Editorials

Long waiting lists in hospitals

BMJ 2002; 324 doi: https://doi.org/10.1136/bmj.324.7332.252 (Published 02 February 2002) Cite this as: BMJ 2002;324:252

Operational research needs to be used more often and may provide answers

  1. Harald Buhaug, chief scientist ([email protected])
  1. Sintef UNIMED, 7465 Trondheim, Norway

    Information in practice p 280

    Long waiting lists have become symbols of the inefficiency of hospital services all over the world, particularly in publicly funded hospitals.1 After decades of attempts, we still do not know what it would take to solve the problem. The dynamics of waiting lists are not well understood.2 Also, the potential productive capacity of the hospitals is hard to estimate, as hospital production is very complex. We believe that most hospitals operate close to their capacity limits, given the way they are organised and given the present methods of coordination and control. We do not know if these methods are the best, or if significant improvements could be achieved by employing other methods.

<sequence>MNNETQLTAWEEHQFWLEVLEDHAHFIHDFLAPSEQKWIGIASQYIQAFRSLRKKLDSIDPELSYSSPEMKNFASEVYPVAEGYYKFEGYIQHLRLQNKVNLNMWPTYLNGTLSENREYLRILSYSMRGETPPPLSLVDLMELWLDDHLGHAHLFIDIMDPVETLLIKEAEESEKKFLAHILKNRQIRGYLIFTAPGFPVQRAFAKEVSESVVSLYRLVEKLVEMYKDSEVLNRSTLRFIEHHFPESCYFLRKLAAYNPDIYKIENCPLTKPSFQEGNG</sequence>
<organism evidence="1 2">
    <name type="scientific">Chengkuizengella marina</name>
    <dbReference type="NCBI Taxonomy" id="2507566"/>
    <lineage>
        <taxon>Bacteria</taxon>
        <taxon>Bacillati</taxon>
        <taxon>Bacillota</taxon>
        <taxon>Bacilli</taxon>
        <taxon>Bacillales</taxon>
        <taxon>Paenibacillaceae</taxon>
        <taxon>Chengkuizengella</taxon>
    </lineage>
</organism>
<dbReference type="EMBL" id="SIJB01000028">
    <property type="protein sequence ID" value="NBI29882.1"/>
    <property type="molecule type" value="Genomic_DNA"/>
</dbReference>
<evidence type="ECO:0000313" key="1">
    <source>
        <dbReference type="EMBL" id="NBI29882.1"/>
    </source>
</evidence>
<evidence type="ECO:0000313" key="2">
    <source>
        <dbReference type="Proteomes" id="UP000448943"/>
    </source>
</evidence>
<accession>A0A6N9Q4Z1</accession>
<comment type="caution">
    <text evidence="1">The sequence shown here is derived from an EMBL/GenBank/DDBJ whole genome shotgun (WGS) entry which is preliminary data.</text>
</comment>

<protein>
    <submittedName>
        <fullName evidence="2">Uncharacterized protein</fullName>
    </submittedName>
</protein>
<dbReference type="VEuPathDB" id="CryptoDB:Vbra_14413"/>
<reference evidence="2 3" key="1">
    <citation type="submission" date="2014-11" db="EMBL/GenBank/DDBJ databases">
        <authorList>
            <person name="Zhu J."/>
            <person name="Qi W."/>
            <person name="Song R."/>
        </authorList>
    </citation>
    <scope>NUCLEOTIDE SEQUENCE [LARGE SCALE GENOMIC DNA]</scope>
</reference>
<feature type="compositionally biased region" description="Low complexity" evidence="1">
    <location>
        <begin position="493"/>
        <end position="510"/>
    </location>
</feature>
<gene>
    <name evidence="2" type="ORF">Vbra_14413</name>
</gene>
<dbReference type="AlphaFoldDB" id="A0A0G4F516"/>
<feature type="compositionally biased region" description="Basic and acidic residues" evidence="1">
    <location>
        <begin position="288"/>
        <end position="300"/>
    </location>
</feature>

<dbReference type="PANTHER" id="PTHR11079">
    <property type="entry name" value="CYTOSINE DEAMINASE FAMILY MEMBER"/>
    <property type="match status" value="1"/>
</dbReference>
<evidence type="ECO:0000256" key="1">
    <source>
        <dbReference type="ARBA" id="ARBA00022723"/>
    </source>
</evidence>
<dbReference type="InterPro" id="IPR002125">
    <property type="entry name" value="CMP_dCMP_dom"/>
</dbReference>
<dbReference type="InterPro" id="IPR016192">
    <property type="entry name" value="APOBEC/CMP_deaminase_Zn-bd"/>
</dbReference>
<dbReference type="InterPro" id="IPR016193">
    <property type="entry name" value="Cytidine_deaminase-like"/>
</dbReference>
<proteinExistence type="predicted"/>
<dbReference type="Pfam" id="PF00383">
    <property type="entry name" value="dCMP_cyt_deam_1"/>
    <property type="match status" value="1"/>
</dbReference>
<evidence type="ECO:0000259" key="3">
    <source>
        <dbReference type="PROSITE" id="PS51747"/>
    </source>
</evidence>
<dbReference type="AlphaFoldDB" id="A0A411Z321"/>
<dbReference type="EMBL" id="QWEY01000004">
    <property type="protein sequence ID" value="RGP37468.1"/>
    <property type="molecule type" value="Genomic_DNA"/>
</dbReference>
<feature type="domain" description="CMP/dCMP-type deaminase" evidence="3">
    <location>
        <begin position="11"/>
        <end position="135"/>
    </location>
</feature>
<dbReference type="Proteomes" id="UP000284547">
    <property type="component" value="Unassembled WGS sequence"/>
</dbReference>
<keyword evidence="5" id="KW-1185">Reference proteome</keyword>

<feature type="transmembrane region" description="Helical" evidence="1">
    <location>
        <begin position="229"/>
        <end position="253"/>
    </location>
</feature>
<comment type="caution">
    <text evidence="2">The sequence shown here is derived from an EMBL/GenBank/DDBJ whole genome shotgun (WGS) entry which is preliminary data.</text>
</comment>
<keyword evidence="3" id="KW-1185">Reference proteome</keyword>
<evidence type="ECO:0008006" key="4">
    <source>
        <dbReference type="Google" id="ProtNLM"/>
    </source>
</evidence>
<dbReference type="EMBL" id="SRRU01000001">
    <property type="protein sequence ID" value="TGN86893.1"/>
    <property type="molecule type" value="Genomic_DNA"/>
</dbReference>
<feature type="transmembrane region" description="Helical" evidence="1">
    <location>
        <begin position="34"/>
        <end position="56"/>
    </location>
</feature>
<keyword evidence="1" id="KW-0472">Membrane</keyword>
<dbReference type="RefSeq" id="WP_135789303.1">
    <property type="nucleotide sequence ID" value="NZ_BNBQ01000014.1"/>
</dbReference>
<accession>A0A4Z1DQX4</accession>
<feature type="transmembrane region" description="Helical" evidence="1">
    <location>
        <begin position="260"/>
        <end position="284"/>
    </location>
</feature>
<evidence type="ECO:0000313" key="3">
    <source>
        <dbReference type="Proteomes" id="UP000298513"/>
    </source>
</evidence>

One way to alleviate the burden for patients waiting weeks or months for admission would be to give them the date of admission right away. A firm date would be of great practical value and probably make long waits less stressful. This requires a booked admission system. An operational research study of such a booked admission system …

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